When it comes to design, the layout of the home itself is a key consideration. So locating bedrooms, libraries and lounge areas as far away from noise sources such as busy roads is vital. From an interior design point of view the addition of added structures within the home is an acoustic boon. For bedrooms, living areas, libraries, kitchens and even large luxury bathrooms, floor-to-ceiling shelving, cupboards and wardrobes with solid wood doors and high quality seals are also a great and highly useful barrier to unwanted noise.

luxury interior design

Many builders will use sound absorbing materials wherever possible to mitigate noise impact. Sound absorption is the ability of a material to absorb the sound energy and convert it into heat. Sound-absorbent products will diffuse noise and reduce its ability to transmit through a surface. One classic example of such materials is sound-absorbing glass.

Meanwhile sound blocking can be achieved through the use of heavy materials to prevent noises from transmitting out of or into spaces or rooms. In recent times, product designers have been busy at work and there are now a number of acoustic materials available on the market, designed to co-ordinate seamlessly with the architectural aesthetic of modern luxury homes. Solutions include acoustic floor underlay products, which work to reduce impact noise by isolating floor finishes from the main structure of the building, which in turn reduces the impact of foot traffic. Sound transmission between rooms can be managed using high-performance insulation, often layered with CSR Gyprock and CSR Hebel to optimise the acoustic outcome. Other products include components required for wall, floor and ceiling soundproofing – acoustic mineral wool, acoustic quilts, soundproofing mats, resilient bars, acoustic carpet underlay and cement impregnated T&G particle board. Great new products that are easy on the eye are exemplified by Gingko Acoustic Panels – by Stone Designs, pictured below.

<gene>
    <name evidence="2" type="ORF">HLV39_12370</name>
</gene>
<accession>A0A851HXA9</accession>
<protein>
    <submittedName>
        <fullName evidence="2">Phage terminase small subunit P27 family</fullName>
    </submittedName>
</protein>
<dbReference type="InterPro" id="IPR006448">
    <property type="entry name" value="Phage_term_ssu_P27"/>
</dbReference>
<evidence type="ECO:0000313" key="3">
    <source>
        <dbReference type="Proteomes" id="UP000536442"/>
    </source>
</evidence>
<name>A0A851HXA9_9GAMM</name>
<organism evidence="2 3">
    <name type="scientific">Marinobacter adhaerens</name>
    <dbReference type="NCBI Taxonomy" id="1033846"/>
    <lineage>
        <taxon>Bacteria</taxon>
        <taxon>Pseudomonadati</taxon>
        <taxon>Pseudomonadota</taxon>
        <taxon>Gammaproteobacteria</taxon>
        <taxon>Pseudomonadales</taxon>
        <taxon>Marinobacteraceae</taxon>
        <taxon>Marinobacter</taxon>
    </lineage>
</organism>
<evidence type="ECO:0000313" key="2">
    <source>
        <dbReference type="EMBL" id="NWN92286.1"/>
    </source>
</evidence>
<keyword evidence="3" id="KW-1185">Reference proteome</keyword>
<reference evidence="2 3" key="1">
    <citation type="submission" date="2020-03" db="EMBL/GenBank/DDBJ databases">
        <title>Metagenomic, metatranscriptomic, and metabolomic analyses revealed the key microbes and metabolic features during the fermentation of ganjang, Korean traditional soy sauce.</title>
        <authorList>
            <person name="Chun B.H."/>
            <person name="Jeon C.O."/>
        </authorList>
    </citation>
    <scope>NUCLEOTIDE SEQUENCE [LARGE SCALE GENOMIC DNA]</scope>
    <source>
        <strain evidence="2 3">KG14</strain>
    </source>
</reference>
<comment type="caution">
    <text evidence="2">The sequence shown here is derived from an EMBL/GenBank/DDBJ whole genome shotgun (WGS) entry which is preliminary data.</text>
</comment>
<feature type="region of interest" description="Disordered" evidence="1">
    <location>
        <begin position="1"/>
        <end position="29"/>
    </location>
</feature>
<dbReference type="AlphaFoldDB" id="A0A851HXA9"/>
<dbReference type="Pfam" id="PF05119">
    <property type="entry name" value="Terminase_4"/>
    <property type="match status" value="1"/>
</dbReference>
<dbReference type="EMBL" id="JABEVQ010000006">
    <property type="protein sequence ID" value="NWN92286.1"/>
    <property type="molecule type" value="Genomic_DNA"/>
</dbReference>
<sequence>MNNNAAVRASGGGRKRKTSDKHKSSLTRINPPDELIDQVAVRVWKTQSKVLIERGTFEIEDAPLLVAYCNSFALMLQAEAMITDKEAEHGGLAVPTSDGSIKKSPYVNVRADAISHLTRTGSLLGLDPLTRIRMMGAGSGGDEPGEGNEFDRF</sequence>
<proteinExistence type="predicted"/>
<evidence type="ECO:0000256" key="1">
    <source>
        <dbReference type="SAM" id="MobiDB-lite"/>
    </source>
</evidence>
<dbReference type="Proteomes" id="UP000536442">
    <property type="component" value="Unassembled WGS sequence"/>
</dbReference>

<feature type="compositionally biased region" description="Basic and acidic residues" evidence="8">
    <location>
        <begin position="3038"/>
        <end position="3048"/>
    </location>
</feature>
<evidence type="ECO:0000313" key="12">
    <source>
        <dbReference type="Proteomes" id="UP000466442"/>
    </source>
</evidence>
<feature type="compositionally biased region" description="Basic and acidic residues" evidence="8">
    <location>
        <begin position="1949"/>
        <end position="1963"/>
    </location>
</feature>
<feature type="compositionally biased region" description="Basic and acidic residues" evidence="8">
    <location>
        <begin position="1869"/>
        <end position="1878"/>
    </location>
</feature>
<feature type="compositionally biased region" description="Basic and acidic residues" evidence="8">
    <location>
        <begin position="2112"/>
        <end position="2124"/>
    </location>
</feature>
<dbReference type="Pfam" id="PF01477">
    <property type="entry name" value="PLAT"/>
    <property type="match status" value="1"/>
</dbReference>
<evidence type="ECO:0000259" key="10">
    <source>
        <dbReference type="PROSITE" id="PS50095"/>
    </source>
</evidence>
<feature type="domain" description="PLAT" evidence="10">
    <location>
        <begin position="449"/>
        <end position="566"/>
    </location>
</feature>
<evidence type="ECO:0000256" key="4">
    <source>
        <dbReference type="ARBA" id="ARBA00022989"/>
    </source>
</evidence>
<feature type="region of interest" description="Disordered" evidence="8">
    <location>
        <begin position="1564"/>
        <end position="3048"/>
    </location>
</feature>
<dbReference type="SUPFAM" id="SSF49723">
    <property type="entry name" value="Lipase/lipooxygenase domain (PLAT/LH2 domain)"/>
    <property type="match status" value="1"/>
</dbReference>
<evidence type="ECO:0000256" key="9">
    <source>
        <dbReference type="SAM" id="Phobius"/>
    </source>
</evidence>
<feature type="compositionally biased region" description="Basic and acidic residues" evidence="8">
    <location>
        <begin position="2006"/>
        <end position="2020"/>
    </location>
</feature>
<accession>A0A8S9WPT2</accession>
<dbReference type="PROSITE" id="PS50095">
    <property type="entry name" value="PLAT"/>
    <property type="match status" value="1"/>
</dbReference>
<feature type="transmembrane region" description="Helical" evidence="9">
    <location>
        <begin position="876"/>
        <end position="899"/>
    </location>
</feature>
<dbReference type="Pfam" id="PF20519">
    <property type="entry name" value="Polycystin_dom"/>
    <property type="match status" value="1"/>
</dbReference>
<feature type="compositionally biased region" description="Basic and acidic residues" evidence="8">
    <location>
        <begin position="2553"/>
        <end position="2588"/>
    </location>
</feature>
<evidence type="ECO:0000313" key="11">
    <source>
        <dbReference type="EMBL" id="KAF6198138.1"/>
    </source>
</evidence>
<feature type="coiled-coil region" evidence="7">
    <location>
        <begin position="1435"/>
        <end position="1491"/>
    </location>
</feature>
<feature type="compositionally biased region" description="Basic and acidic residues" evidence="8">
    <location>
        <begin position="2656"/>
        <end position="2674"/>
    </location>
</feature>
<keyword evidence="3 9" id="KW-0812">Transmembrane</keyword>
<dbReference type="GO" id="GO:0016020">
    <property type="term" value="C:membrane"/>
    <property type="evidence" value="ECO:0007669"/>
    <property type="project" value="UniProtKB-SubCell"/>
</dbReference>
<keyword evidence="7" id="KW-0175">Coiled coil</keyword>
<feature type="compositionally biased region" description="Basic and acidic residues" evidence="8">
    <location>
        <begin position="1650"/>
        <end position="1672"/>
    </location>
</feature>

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If you’ve ever been plagued by those weird and wonderful pipe and plumbing noises – the ones that seem oddly persistent in the small hours of the morning – it’s a welcome development that these can now be reduced using an acoustic barrier external wrap. Meanwhile unwanted noise from washing machines can be reduced using anti-vibration mounts, or indeed through the luxury of locating the laundry in a separate place from the main action of the home.

Adding textiles and fabric to the home is a time-honoured way of further reducing acoustic interruption, boosted by the current trend for adding texture to your interior design scheme. Well executed, “fabric” walls look (and sound) great, with materials such as wool and faux suede being among the most popular choices. Installation involves battening and padding the walls behind the face fabric (acoustic mineral wool can be used as padding to increase soundproofing). Of course for owners of luxury modern homes, finish is everything; this means that the installation really needs to be carried out by a fabric walling specialist.

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Finally, while this isn’t really a solution in itself, a simple and supplementary option is to deck windows with full-length lined and interlined curtains; adorn walls with textiles and wall-hangings, invest in sumptuous thick carpets with quality underlay, and scatter floorboards with exotic rugs.